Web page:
I Got Some Action at the August Tennessee Alcoholic Beverage Commission Meeting

By - August 26, 2014 | Alcoholic Beverage Law | Email Will Cheek

Today’s August 26, 2014 Tennessee Alcoholic Beverage Commission meeting featured some notable firsts.  We like it when the ABC takes action in unchartered territory.

Reminds us of the classic disco tune “I Love The Nightlife” by Alicia Bridges from Adventures of Priscilla: Queen Of The Desert:

I want some action, I wanna live
Action, I got so much to give
I want to give it
I want to get some too
 
I love the nightlife, I got to boogie
On the disco ’round, yeah
I love the nightlife, I got to boogie
On the disco ’round, yeah
 

Wineries.

Bootleggers Homemade Wine LLC in Gatlinburg was approved for the first satellite winery under new 2014 legislation PC 1015.  Bootleggers will open a satellite store in nearby Pigeon Forge.

The satellite winery law allows Tennessee wineries to open up to two additional retail stores for tastings and sales of bottles and merchandise.  Satellite wineries cannot make or bottle wine.

In addition, the new winery law allows wineries to hold a restaurant or limited service restaurant LBD license.  Previously, winery owners were prohibited from owning a restaurant.

We see the new privileges as being very positive for the winery business in Tennessee.

Wholesalers.

Tennessee passed legislation that significantly expanded the location of liquor wholesalers.  The new law allows liquor wholesalers to be located in any “county in which the voters of any municipality or other jurisdiction within that county have approved retail package sales or consumption of alcoholic beverages on premises by referendum as provided in this title.”

Holston Beverages was the first wholesaler approved by the Tennessee ABC under the new law.  Holston primarily serves the tri-cities: Kingsport, Johnson City, and Bristo.  Previously, state law required Holston to be located in Knoxville.

Bone McAllester Norton Alcoholic Beverage team member Rob Pinson represented Bootleggers and Holston today at the ABC.

License Revocation.

In what we believe to be a first for the Commissioners appointed by Governor Haslam to the Tennessee Alcoholic Beverage Commission, Commissioners voted to revoke the liquor license of a retail liquor store. The manager was accused of lying to the ABC in connection with a no buy, based on a falsified letter.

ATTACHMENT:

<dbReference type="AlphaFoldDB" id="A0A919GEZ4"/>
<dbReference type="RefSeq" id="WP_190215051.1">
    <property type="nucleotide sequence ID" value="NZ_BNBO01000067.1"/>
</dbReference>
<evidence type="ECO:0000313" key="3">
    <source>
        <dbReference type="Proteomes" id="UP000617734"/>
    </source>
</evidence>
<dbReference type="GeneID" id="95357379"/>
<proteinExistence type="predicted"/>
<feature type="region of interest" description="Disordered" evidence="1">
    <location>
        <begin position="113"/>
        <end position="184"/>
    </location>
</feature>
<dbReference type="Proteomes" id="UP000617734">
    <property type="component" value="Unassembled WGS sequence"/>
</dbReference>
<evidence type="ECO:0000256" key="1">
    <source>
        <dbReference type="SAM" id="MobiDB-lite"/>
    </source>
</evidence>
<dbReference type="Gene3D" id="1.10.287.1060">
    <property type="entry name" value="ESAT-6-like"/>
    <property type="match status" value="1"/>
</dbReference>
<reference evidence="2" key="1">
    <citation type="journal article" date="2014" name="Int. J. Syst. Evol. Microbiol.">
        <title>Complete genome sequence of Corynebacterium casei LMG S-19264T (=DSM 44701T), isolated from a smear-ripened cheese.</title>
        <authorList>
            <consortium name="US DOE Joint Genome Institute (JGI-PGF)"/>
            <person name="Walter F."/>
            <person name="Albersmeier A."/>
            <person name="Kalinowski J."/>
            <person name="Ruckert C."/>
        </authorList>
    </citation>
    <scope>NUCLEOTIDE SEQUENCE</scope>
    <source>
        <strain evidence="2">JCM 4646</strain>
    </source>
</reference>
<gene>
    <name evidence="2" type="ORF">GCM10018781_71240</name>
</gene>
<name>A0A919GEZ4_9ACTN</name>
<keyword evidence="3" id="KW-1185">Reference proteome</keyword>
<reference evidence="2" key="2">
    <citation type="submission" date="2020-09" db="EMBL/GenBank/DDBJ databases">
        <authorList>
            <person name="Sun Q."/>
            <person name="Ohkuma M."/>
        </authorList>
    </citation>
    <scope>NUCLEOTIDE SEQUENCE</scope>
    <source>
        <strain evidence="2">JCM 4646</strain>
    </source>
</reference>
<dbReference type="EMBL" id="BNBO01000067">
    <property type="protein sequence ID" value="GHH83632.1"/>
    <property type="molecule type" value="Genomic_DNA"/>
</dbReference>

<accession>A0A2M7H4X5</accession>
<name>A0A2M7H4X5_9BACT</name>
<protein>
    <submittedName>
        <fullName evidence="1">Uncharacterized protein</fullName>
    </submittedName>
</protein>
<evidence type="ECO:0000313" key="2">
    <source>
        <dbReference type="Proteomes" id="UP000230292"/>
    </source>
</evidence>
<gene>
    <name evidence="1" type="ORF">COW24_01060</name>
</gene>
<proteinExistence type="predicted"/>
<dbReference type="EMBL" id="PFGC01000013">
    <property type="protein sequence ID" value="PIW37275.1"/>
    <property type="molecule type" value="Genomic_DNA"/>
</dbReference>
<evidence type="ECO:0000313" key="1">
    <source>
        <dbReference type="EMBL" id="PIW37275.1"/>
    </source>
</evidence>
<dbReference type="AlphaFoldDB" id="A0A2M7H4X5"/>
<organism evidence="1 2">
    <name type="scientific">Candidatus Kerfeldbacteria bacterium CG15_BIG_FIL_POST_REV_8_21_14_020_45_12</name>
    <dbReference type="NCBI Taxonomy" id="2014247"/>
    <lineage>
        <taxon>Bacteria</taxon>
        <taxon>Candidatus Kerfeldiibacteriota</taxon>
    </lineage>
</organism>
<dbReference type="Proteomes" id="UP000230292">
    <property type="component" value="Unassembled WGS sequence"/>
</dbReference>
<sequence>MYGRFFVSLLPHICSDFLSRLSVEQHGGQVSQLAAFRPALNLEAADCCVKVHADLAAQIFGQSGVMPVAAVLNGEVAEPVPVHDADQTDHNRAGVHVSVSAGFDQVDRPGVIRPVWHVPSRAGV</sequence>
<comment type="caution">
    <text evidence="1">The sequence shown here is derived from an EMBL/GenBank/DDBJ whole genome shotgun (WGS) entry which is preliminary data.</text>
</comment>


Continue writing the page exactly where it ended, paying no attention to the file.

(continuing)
The take away is never ever lie to the ABC.  Whatever you may have done, it most likely pales in comparison to the punishment you will get from trying to conceal the truth from the ABC.

Good News for Trendy Cocktails in Tennessee

By - August 22, 2014 | Alcoholic Beverage Law | Email Will Cheek

Infused alcoholic beverages became headline news last year as the Tennessee Alcoholic Beverage Commission questioned the legality of infusing for cocktails. Industry members and the TABC reached a compromise that became Tennessee law this summer.

We repeatedly hear two questions about the Tennessee infusion law:

1. The law limits infusions to a 10 day period.   When does the 10 day limit begin – when the infusion process begins or when the infusion is ready to be sold to the public?

2. How are bitters treated?

Conjures up the 1967 Cream classic Strange Brew:

Strange brew, kill what’s inside of you.
She’s a witch of trouble in electric blue,
In her own mad mind she’s in love with you
 

Reliable sources tell us that the ABC says that the 10 day period for infusions begins when the infused product is offered for sale.  This gives cocktail connoisseurs time for lengthy infusion processes, perhaps even including barrel aging.  We thought that 10 days was too short to properly infuse and sell all infused product.

Recently, bitters have emerged as a subject of discussion among the ABC and industry members.

Personally, we think bitters are non-beverage under federal law, and therefore are not alcoholic beverages subject to ABC jurisdiction.  Non-beverage products contain alcohol, but are not drinkable.  Think of peppermint extract, which is around 180 proof, or Scope.  Both have significant amounts of alcohol, but are not regulated as alcoholic beverages.

We understand that the liquor wholesalers are pressing the Tennessee ABC to require that bitters be distributed by liquor wholesalers and only sold at liquor stores.

In our humble opinion, this is plainly wrong.  Will the wholesalers’ next target be cooking wine or Calvin Kline Eternity perfume?

Brings to mind another classic rock song, this time from The Beatles:

You say you want a revolution
Well, you know
We all want to change the world
 

We hear that the ABC is moving toward a position that will allow barkeeps to continue making and using house-made bitters.  We see this as great news.  Nashville is reaping the benefits of being a trendy designation for tourists.  The freedom to serve cutting edge cocktails is an important part of pleasing trend-setting tourists.

Tennessee Liquor Stores Given Free Booze for Tastings

By - August 17, 2014 | Alcoholic Beverage Law | Email Will Cheek

The Tennessee Wine in Grocery Stores law was a game changer on many levels.  One obscure victory for retail liquor stores is the ability for distilleries and importers to donate product for tastings at retail liquor stores.

Tennessee liquor stores earned the right to conduct tastings in 2011.  We blogged about the new law here.

The Tennessee ABC cracked down on free liquor beginning on July 1, 2014.  Only nonprofits and liquor stores tastings can receive free liquor under Tennessee law.

The crackdown on free liquor was a big change for the Tennessee liquor industry.  Reminds us of a classic Beastie Boy tune about rebellion:

Yo ho ho and a pint of Brass Monkey
And when my girlie shakes her hips she sure gets funky
Skirt chasin’, free basin’, killin’ every village
We drink and rob and rhyme and pillage